The web is abuzz with the loyalty displayed by one dog in China. It seems that the dog’s owner died a week or so ago and that the dog has stayed by his grave ever since. After a week, villagers began bringing it food and water, and now there are plans to build it a kennel.

It’s reminiscent of Shep from Ft. Benton, Mont., as well as the story of fallen Navy Seal Jon Tumilson and his Labrador, [Hawkeye](URL:// http//, who laid down near the serviceman’s coffin during the ceremony.

While the stories do pull at the heartstrings, especially the photos of Hawkeye at Tumilson’s funeral, I have to wonder: are the dogs really “mourning” as headlines and some people proclaim? Or is anthropomorphism blinding us and something else entirely is going on?

I don’t know the answer. While I will admit that I do get a little choked up at Tumilson’s photos and story, Shep and his latest Chinese incarnation create a passing sense of wonder and interest but not an outpouring of emotion (maybe this says something about me?).

While I will quickly acknowledge the extreme loyalty of dogs and their desire to please and fit in with a family, when I hear stories of one dog passing in a multi-dog household I often times wonder if what people are relaying is more of what’s inside them than what the dog is actually displaying.

As humans we continually misread our dogs. Just watch an episode any canine “fix it” show and you’ll see. As hunters and trainers we’re usually far ahead of average pet people when it comes to understanding canine psychology and picking up on body language. But even many amateur trainers I know slip into this sort of touchy-feely mindset after a dog dies and then talk of how bad it has affected the other dog(s) in the house.

I often wonder what’s really going on in the household. The dog might actually be mourning. But from what I’ve read and seen, any such mourning tends to be short lived. After all, if wild dogs or wolves were prone to mourning for any extended time, the livelihood of the pack would be put at risk because the attainment of resources (prey, safety cover, etc) would be interrupted.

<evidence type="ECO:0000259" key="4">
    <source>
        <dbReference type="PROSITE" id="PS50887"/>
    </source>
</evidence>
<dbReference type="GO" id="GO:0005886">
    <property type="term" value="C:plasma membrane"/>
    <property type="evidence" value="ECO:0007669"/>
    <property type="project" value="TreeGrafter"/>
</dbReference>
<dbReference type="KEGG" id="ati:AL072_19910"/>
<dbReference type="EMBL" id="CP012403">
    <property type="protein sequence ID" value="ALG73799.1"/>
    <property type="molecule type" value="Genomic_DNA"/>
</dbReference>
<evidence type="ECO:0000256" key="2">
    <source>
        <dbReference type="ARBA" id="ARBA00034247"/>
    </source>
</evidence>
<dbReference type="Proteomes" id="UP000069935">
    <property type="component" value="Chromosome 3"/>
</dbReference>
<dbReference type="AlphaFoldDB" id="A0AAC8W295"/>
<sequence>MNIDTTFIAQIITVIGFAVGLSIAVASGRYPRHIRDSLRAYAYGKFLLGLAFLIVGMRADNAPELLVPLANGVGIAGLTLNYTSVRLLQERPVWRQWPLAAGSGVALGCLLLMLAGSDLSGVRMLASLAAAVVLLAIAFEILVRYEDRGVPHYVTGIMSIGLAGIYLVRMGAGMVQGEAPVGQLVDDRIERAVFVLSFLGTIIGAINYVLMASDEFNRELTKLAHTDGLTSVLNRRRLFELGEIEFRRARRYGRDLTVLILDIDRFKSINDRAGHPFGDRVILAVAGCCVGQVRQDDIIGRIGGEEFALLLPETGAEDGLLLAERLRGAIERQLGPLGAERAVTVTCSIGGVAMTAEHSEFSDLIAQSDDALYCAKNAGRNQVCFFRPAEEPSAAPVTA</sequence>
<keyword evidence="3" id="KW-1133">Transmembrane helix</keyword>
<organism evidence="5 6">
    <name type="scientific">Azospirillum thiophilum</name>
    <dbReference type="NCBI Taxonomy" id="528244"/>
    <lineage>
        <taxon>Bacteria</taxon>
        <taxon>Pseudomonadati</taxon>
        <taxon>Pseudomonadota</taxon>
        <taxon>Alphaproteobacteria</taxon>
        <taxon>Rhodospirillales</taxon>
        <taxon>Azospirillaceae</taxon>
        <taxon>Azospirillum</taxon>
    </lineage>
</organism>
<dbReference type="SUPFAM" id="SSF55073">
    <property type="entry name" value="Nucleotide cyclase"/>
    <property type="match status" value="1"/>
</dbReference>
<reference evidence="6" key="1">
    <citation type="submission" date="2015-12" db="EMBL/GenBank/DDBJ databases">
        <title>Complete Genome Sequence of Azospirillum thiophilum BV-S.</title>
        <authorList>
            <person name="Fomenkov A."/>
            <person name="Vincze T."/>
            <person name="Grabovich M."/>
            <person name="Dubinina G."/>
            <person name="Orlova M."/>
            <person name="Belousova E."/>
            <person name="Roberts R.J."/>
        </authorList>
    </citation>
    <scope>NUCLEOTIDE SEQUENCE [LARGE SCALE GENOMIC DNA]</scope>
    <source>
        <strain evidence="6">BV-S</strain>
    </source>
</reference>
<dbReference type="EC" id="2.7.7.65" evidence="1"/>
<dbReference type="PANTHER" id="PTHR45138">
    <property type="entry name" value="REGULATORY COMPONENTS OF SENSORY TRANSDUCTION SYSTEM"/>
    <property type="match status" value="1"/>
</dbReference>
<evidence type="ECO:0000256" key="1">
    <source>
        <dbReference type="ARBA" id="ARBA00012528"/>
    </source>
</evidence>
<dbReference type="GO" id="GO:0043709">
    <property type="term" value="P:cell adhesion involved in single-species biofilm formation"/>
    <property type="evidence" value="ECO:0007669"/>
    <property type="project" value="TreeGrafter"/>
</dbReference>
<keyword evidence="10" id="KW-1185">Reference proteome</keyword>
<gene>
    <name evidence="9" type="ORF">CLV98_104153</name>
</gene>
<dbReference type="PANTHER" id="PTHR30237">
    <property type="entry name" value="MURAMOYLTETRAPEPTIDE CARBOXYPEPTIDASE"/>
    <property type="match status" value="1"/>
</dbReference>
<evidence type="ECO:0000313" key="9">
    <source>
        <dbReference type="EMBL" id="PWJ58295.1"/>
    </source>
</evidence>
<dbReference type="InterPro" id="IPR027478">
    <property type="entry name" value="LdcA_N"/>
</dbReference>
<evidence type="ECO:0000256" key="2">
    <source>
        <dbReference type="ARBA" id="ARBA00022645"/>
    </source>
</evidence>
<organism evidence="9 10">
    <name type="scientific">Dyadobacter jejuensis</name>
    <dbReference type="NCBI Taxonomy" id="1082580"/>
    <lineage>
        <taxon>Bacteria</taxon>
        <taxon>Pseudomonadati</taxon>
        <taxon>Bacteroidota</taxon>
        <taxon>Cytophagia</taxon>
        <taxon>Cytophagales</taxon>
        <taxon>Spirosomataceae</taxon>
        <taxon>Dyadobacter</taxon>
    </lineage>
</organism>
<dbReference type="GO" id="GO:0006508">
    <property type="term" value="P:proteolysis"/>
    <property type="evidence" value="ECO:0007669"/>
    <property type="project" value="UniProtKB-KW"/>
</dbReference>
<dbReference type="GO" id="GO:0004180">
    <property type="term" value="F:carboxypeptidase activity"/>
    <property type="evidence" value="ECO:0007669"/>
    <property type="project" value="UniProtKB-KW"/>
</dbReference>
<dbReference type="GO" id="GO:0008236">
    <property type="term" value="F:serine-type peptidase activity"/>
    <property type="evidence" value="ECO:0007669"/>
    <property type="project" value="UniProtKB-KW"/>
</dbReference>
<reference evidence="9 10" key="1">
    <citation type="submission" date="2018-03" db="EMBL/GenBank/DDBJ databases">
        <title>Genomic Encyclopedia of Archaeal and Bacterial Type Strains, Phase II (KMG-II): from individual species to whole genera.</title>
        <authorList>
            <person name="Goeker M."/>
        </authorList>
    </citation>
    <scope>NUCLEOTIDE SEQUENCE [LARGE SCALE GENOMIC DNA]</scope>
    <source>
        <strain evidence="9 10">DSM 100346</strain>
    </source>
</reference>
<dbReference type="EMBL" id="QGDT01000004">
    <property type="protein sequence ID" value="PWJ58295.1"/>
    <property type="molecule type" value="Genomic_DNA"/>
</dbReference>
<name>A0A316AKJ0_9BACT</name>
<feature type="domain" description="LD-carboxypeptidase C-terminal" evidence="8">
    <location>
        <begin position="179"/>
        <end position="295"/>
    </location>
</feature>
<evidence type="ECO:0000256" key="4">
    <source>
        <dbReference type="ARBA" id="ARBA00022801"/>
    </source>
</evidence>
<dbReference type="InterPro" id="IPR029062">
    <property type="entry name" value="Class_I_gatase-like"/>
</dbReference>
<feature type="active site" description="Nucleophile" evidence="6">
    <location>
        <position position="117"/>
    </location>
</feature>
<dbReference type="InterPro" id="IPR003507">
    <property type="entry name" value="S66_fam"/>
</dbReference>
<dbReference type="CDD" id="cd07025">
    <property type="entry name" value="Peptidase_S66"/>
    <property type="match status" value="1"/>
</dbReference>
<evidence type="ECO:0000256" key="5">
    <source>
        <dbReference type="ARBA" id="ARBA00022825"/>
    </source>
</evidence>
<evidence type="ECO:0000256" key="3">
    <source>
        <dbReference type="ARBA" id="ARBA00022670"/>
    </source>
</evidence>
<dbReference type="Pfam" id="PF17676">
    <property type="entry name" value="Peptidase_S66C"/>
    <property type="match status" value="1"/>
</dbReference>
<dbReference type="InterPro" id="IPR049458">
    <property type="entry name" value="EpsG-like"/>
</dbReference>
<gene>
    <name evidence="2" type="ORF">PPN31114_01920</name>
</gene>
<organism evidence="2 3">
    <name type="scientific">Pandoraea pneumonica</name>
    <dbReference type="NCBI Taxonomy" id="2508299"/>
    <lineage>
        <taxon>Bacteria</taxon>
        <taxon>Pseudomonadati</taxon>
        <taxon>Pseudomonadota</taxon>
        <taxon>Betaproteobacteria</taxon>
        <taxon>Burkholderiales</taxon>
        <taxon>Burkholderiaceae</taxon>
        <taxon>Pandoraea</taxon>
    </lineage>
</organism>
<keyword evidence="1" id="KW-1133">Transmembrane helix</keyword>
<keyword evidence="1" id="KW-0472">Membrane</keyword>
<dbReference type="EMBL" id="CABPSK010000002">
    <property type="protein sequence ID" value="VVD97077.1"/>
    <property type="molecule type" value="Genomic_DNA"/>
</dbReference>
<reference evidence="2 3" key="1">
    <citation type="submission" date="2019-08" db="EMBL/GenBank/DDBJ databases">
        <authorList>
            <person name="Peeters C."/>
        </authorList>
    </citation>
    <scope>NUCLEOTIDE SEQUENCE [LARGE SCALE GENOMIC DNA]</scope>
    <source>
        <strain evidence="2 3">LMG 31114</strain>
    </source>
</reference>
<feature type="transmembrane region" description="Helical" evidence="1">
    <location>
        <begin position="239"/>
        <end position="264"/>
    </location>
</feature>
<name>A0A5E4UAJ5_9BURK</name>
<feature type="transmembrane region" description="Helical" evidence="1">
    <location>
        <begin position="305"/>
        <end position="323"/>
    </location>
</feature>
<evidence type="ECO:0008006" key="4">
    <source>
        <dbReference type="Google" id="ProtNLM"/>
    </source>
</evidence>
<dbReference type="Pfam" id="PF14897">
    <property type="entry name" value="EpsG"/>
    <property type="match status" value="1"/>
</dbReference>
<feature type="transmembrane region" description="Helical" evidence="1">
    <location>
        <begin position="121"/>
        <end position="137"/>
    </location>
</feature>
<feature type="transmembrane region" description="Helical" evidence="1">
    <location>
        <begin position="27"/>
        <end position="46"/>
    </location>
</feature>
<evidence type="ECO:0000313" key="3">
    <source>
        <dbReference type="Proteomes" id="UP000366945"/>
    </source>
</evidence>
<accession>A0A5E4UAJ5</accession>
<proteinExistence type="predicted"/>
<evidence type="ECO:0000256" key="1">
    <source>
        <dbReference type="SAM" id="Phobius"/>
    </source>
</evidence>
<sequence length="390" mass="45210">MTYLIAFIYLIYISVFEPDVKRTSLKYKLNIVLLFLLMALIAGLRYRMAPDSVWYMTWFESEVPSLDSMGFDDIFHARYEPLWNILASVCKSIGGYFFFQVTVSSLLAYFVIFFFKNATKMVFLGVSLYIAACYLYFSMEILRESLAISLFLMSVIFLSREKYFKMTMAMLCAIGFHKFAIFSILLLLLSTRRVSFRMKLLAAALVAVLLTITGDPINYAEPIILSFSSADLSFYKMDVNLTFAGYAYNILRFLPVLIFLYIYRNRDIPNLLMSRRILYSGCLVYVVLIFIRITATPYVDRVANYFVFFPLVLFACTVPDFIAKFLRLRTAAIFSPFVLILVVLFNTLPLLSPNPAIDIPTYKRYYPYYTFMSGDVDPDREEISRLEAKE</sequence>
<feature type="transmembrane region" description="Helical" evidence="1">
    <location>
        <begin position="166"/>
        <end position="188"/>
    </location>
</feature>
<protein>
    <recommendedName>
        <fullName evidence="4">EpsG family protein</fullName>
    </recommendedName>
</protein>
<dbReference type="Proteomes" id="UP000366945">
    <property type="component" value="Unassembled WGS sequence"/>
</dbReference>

I’m not discounting that mourning actually takes place, but I think there’s a human element that comes into play with anything lasting more than a few days or week. We see the dog adjusting to life without a pack mate and inject our human emotions (read: baggage) into the process, giving the dog cues and reinforcements. The feedback the dog receives often comes in the form of resources (food treats, a uniquely human pacifier) and physical praise (touching, petting); both are highly regarded by the dog and strongly reinforce the dog’s behaviors.

The sudden change in pack hierarchy combined with a human not acting normally (excessive petting and treats) has, from the dog’s point of view, turned his world upside down. Not only has a pack member disappeared, but the focal point of the pack and one responsible for providing resources has gone on the blink! The remaining dog is left to figure out how to stabilize the situation and if everything will be okay; that insecurity goes a long way to perpetuating behavior changes in dogs.

While there are many scientific reasons why a dog might behave in the manner of Shep, Hawkeye or this yellow dog from China, it’s nice (from an emotional human viewpoint) to think that they really are so attached to their owners that even death can’t interrupt their loyalty.

What say you, Gun Doggers? Do you think these dogs are really mourning? Or is something else taking place, too?